An active lifestyle
The following images are examples of activities you can do to stay fit and healthy.
There are some activities that use the word play while others use the word do. Do you know why?
Watch this video to find out:
Vocabulary for this week:
department store (noun) : a single large shop where you can buy many different goods which are placed in different categories.
expensive (adjective) ɛkspɛnsɪv costing a lot of money.
affordable (adjective) əfɔːdəbəl inexpensive; reasonably priced.
fashionable (adjective) faʃənəbəl dressing or behaving according to the current trend.
trendy (adjective) trɛndi very fashionable or up to date.
helpful (adjective) hɛlpfʊl make it easier or possible for someone else to do something by offering them services or resources.
trendier (adjective) comparative form of trendy
If you have a stretch 2 textbook from Oxford University Publishing there is a reading you can do on page 11
Using the vocabulary above and vocabulary you already know fill in the following t-chart comparing department stores with small clothing shops (small clothing shops are independent shops)
|Department Store||Small clothing shops|
Finally which do you think is better shopping online or shopping in stores?
First make three arguments for why shopping online is better
Now make three arguments for why shopping in stores is better
Now you are ready for a debate. If you don’t have someone to debate with you can do solitaire debate.
To play solitaire debate. make an argument against the six points you wrote above. For example:
I prefer shopping online because you can buy anything online.
I agree you can buy anything online but it can be hard to tell if that is what you actually wanted.
I prefer shopping in stores because it’s more enjoyable to window shop.
Window shopping can be fun but it isn’t fun when the place is too crowded.
We studied the following vocabulary in order to understand the video you can find here.
modern (adjective) [mɒd(ə)n] about the present or recent past.
modern history (recent history 1800s – present)
traditional (adjective) trəˈdɪʃ(ə)n(ə)l the way of behaving that has continued from a long time ago. for example It is a long tradition for Japanese people to take their shoes off at the entrances of homes and businesses.
silk (noun)sɪlk a type of cloth that is smooth and soft. It is often expensive.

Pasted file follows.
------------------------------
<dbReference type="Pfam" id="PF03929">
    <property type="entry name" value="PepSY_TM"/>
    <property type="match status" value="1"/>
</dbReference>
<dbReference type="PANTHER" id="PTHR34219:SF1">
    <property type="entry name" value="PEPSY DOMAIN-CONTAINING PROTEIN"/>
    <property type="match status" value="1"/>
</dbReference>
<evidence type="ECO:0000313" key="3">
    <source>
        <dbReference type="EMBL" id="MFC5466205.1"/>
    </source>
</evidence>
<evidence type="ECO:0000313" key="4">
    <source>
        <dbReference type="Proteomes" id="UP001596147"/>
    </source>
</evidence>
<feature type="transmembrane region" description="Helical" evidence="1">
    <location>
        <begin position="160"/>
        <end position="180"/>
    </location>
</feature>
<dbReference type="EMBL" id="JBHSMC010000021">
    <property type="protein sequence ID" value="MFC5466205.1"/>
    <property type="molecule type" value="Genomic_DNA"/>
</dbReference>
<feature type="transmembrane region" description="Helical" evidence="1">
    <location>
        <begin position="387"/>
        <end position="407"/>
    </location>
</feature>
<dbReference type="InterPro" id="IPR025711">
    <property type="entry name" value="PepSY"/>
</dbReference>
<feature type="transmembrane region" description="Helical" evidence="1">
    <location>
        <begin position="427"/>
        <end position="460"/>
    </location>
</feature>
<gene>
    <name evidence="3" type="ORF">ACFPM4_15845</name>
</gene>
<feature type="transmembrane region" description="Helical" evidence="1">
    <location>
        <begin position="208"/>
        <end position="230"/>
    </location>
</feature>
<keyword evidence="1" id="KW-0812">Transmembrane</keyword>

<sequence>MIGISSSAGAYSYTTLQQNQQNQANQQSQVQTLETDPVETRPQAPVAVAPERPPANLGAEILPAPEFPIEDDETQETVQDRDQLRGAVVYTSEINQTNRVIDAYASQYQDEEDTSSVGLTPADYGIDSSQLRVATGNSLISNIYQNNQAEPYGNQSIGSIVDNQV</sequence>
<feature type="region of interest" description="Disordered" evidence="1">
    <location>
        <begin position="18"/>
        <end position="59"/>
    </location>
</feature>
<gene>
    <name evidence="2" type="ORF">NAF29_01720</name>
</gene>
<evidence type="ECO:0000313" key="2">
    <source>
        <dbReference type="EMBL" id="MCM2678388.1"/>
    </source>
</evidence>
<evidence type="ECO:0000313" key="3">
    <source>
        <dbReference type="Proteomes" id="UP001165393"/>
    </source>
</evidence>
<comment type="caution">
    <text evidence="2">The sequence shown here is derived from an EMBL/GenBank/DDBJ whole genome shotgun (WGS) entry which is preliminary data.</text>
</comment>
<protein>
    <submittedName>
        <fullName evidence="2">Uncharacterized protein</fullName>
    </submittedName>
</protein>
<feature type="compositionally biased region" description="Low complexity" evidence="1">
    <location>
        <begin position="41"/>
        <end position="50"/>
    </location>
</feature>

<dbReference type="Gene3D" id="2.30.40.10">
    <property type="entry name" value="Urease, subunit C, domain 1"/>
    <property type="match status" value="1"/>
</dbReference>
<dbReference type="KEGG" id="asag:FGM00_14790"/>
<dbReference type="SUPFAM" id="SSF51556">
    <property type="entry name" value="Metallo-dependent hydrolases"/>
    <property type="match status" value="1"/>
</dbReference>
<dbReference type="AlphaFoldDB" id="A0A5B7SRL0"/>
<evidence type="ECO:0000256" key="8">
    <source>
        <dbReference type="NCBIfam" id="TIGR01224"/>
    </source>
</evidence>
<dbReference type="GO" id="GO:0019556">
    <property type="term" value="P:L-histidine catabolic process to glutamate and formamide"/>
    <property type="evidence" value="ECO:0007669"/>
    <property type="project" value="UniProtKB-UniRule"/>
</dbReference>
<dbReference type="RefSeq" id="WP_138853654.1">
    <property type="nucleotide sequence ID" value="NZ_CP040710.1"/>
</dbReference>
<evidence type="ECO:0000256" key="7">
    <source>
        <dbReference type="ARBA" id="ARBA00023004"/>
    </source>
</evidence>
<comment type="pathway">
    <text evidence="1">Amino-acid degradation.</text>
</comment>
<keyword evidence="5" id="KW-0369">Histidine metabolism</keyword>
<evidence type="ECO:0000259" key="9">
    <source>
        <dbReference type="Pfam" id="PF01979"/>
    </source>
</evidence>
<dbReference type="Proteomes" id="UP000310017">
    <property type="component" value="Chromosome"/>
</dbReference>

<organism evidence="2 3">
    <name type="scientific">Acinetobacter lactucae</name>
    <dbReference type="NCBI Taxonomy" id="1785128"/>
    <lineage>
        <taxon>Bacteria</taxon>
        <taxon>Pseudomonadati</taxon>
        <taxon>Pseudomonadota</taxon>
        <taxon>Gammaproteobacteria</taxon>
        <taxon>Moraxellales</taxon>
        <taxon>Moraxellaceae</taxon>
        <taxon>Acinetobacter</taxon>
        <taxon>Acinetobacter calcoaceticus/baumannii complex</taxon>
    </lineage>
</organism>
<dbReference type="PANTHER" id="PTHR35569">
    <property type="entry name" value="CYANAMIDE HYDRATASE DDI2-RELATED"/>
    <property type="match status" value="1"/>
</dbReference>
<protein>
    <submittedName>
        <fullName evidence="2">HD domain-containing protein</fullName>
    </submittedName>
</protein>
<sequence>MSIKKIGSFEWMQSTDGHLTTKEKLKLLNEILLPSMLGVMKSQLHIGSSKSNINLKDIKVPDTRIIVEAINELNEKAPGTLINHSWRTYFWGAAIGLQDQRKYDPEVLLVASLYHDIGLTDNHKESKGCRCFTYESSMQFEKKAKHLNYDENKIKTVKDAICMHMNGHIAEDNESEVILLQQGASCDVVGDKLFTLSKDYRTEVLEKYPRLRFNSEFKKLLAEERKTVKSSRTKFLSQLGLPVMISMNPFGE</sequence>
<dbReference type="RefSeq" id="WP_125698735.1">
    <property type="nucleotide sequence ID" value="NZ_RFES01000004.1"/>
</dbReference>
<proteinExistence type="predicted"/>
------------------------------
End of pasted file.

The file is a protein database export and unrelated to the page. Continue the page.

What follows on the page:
million (number) mɪljən 1,000,000 or 10⁶
market (noun) mɑː·kɪt a place you go to buy or sell things
mall (noun)mɔːl UK English A sheltered walk or promenade
mall (noun) mɔl US English An undercover shopping area
UK English: shopping centre.
plant (noun) plɑːnt a living organism that gets food from the ground and water as well as energy from the sun. Typical stationary. Eg tree
tailor (noun) ˈteɪ·lər someone who makes or repairs clothes
material (noun) mətɪə·ri·əl the things something is made out of. It is also used to talk about cloth or fabric.
Can I buy 1 metre of material?
fabric (noun) fæb·rɪk cloth
yard (noun) jɑːd 0.933 metres
peek (verb) piːk to look at something for a short time in secret
show off (verbal phrase) ʃəʊ ɒf to parade something of yours in front of others to gain admiration.
We watched the video here.
And answered the questions in Stretch 2 page 12
Before viewing the video, I asked the students to predict what the video would tell us about Capoeira asking them to write down five questions they think the video will answer.
We then watched this video:
The next step was to discuss our own cultures. I shared information about Australian Aboriginal Corroborrees. Although I don’t know a lot about it. I also showed them this video to understand it:
I used two resources from a local tourist information brochure and the following question list:
What is the name of the activity?
What is the history of the activity?
Why do people do the activity?
Are there any special clothing you need for the activity?
We went around the group asking different “Do you like …?” questions.
We found it wasn’t as simple as yes and no. When it comes to like there are levels. Watch this video for a better idea on how you can answer “Do you like . . . ?”